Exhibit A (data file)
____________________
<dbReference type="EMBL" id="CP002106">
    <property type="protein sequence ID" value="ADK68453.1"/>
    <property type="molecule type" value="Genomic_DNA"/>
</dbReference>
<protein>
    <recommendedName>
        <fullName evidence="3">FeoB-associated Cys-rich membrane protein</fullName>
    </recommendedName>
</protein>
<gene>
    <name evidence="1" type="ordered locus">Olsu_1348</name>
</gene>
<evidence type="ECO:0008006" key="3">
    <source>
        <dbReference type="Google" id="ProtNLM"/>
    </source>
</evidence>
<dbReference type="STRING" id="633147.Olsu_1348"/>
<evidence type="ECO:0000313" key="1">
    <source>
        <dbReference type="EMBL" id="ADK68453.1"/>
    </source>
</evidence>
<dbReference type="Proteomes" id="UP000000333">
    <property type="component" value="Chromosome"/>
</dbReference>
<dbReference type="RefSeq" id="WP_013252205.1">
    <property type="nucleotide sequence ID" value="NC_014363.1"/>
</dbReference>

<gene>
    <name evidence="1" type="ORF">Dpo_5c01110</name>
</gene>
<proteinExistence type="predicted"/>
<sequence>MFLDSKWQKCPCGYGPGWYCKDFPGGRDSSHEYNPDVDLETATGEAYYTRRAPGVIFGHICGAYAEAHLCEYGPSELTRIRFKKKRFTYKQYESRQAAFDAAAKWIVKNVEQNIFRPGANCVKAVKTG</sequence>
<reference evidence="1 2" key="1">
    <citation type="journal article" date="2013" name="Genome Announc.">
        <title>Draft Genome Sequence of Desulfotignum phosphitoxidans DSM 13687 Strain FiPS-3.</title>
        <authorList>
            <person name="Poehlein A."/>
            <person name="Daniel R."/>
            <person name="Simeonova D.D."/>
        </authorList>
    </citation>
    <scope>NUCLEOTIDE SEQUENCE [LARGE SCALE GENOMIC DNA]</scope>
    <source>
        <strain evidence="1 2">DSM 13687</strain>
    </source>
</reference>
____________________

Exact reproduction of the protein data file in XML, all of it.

<dbReference type="EMBL" id="CP002106">
    <property type="protein sequence ID" value="ADK68453.1"/>
    <property type="molecule type" value="Genomic_DNA"/>
</dbReference>
<protein>
    <recommendedName>
        <fullName evidence="3">FeoB-associated Cys-rich membrane protein</fullName>
    </recommendedName>
</protein>
<gene>
    <name evidence="1" type="ordered locus">Olsu_1348</name>
</gene>
<evidence type="ECO:0008006" key="3">
    <source>
        <dbReference type="Google" id="ProtNLM"/>
    </source>
</evidence>
<dbReference type="STRING" id="633147.Olsu_1348"/>
<evidence type="ECO:0000313" key="1">
    <source>
        <dbReference type="EMBL" id="ADK68453.1"/>
    </source>
</evidence>
<dbReference type="Proteomes" id="UP000000333">
    <property type="component" value="Chromosome"/>
</dbReference>
<dbReference type="RefSeq" id="WP_013252205.1">
    <property type="nucleotide sequence ID" value="NC_014363.1"/>
</dbReference>

<gene>
    <name evidence="1" type="ORF">Dpo_5c01110</name>
</gene>
<proteinExistence type="predicted"/>
<sequence>MFLDSKWQKCPCGYGPGWYCKDFPGGRDSSHEYNPDVDLETATGEAYYTRRAPGVIFGHICGAYAEAHLCEYGPSELTRIRFKKKRFTYKQYESRQAAFDAAAKWIVKNVEQNIFRPGANCVKAVKTG</sequence>
<reference evidence="1 2" key="1">
    <citation type="journal article" date="2013" name="Genome Announc.">
        <title>Draft Genome Sequence of Desulfotignum phosphitoxidans DSM 13687 Strain FiPS-3.</title>
        <authorList>
            <person name="Poehlein A."/>
            <person name="Daniel R."/>
            <person name="Simeonova D.D."/>
        </authorList>
    </citation>
    <scope>NUCLEOTIDE SEQUENCE [LARGE SCALE GENOMIC DNA]</scope>
    <source>
        <strain evidence="1 2">DSM 13687</strain>
    </source>
</reference>